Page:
Taken 3-Nov-07
Visitors 2

11 of 41 photos
Photo Info

Dimensions3900 x 2553
Original file size28.6 MB
Image typeTIFF
Color spaceAdobe RGB (1998)
Date taken3-Nov-07 14:00
Date modified21-Jun-17 16:58
Shooting Conditions

Camera makeCanon
Camera modelCanon EOS 5D
Focal length24 mm
Max lens aperturef/4
Exposure0.8s at f/22
FlashNot fired, compulsory mode
Exposure bias0 EV
Exposure modeManual
Exposure prog.Manual
ISO speedISO 100
Metering modePattern
Havasu Falls cascade

Havasu Falls cascade

Havasu Falls is the second waterfall in the canyon. It is located at 36°15′18″N 112°41′52″W / 36.255°N 112.69778°W / 36.255; -112.69778 (1 ½ miles from Supai) and is accessed from a trail on the right side (left side when heading upstream) of the main trail. The side trail leads across a small plateau and drops into the main pool. Havasupai is arguably the most famous and most visited of all the falls, and is considered one of the most photographed waterfalls in the world. The falls consist of one main chute that drops over a 120-foot (37 m) vertical cliff (due to the high mineral content of the water, the falls are ever-changing and sometimes break into two separate chutes of water) into a large pool.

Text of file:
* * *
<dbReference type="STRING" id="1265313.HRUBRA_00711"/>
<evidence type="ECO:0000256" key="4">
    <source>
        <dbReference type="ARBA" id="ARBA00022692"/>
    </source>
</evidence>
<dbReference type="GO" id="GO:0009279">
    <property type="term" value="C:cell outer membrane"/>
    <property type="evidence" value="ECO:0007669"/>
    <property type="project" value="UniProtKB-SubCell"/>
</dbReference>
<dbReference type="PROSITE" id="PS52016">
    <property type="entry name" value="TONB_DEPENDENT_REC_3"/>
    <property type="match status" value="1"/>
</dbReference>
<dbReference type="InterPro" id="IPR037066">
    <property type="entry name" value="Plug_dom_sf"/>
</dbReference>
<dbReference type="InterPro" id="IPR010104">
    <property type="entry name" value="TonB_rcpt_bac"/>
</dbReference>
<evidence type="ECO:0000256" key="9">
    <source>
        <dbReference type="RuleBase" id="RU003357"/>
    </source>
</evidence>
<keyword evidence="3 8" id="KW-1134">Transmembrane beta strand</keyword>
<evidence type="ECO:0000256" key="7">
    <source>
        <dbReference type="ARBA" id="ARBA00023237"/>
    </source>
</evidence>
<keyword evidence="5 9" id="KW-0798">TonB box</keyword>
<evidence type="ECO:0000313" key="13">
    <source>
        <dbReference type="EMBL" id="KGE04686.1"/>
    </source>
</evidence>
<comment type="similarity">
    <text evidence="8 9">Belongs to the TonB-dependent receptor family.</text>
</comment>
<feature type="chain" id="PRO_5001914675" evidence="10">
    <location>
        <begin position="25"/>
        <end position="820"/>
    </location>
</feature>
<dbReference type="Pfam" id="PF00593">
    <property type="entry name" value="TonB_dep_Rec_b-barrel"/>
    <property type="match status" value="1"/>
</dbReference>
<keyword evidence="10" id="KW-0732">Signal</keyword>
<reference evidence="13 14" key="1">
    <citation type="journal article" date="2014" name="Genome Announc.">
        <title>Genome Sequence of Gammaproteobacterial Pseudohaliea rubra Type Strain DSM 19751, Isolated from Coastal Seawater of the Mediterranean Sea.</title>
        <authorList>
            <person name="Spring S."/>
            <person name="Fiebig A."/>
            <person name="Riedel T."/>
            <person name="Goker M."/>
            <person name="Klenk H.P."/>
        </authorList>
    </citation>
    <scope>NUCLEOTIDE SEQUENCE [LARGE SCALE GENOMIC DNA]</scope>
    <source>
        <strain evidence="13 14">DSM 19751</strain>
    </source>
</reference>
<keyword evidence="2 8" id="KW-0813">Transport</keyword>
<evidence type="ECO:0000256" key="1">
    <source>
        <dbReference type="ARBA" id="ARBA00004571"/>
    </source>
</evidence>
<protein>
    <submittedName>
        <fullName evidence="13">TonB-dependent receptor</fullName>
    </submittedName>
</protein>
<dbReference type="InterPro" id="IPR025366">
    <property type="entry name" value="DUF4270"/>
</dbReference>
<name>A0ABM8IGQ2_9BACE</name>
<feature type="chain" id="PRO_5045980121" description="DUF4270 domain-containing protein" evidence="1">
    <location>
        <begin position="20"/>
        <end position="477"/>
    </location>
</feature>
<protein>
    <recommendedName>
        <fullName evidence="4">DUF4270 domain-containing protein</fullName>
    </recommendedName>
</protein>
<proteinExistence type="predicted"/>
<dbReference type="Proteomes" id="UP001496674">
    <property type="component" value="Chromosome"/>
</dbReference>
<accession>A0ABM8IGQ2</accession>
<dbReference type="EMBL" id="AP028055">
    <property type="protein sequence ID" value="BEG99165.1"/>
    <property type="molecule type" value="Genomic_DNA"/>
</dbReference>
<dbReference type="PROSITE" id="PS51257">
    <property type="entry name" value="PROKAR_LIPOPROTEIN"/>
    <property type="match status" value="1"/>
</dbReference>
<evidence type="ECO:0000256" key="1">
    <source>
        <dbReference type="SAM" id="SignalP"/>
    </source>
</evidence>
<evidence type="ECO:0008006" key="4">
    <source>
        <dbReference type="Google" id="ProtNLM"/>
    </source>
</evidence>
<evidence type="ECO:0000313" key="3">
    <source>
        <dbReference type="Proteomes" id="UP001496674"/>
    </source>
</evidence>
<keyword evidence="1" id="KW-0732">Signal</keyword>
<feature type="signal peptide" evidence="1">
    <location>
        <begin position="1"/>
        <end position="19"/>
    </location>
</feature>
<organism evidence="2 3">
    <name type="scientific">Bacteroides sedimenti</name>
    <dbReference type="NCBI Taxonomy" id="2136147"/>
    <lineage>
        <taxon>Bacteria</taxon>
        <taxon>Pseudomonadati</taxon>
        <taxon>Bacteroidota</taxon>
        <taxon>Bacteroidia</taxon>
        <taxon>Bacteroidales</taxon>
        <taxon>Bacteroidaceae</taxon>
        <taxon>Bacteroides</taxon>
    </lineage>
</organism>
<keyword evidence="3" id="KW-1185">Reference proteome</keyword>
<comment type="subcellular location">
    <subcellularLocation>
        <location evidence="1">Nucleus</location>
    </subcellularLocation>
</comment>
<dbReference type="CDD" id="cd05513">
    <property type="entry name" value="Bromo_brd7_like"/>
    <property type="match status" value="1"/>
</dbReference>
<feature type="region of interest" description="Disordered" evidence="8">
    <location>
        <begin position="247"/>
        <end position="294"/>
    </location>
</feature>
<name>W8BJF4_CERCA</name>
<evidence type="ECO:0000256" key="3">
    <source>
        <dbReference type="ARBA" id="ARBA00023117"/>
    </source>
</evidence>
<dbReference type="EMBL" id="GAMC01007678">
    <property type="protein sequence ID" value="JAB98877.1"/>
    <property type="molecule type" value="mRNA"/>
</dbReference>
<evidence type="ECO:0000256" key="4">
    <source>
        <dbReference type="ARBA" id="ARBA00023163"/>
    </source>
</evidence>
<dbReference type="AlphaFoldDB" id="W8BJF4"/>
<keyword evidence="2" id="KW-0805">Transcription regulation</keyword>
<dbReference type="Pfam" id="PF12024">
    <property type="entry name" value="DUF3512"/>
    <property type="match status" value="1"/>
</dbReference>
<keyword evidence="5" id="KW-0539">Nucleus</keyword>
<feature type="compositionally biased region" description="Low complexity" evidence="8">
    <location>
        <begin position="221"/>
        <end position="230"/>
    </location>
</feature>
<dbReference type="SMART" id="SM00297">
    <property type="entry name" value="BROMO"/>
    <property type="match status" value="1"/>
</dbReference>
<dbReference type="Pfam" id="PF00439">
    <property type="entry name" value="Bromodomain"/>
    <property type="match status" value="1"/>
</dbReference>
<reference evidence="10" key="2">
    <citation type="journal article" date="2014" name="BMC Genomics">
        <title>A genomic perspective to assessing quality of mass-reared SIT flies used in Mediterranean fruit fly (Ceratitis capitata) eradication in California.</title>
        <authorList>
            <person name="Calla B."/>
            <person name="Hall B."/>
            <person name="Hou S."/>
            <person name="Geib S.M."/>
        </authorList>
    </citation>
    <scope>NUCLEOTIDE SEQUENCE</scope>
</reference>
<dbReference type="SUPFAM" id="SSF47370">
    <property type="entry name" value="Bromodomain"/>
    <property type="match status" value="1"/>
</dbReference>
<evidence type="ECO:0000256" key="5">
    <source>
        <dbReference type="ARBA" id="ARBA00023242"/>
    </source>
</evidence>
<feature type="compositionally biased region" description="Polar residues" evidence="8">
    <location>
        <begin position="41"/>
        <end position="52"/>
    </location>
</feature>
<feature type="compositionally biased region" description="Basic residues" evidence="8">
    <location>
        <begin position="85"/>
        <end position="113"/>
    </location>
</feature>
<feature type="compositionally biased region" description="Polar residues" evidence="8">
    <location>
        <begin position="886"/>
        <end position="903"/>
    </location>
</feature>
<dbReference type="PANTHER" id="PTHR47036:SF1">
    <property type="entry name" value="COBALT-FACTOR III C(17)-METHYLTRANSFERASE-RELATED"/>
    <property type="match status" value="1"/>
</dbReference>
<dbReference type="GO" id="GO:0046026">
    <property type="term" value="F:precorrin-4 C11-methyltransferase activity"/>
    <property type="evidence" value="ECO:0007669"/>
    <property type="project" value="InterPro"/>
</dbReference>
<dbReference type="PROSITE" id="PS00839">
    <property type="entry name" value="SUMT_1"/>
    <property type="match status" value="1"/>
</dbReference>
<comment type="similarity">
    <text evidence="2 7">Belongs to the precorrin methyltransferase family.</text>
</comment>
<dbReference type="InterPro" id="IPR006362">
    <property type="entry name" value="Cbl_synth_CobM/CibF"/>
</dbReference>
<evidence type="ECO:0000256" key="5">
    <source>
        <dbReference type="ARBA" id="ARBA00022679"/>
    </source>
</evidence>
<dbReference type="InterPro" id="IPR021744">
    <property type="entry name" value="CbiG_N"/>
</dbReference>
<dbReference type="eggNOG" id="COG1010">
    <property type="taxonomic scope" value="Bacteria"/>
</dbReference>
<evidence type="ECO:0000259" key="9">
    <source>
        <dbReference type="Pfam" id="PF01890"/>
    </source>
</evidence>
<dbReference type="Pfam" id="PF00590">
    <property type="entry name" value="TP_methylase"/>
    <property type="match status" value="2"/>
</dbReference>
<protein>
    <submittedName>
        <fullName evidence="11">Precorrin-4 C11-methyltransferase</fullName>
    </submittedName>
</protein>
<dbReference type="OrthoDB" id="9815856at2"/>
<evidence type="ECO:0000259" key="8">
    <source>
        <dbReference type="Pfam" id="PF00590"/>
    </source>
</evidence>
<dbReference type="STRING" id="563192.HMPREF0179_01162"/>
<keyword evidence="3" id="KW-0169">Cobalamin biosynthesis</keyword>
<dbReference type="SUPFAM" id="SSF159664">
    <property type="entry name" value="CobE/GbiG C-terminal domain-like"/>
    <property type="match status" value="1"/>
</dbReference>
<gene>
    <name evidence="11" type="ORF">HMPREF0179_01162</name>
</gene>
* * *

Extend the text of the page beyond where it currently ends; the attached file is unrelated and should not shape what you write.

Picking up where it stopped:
The falls are known for their natural pools, created by mineralization, although most of these pools were damaged and/or destroyed in the early 1990s by large floods that washed through the area. A small man-made dam was constructed to help restore the pools and to preserve what is left. There are many picnic tables on the opposite side of the creek and it is very easy to cross over by following the edges of the pools. It is possible to swim behind the falls and enter a small rock shelter behind it.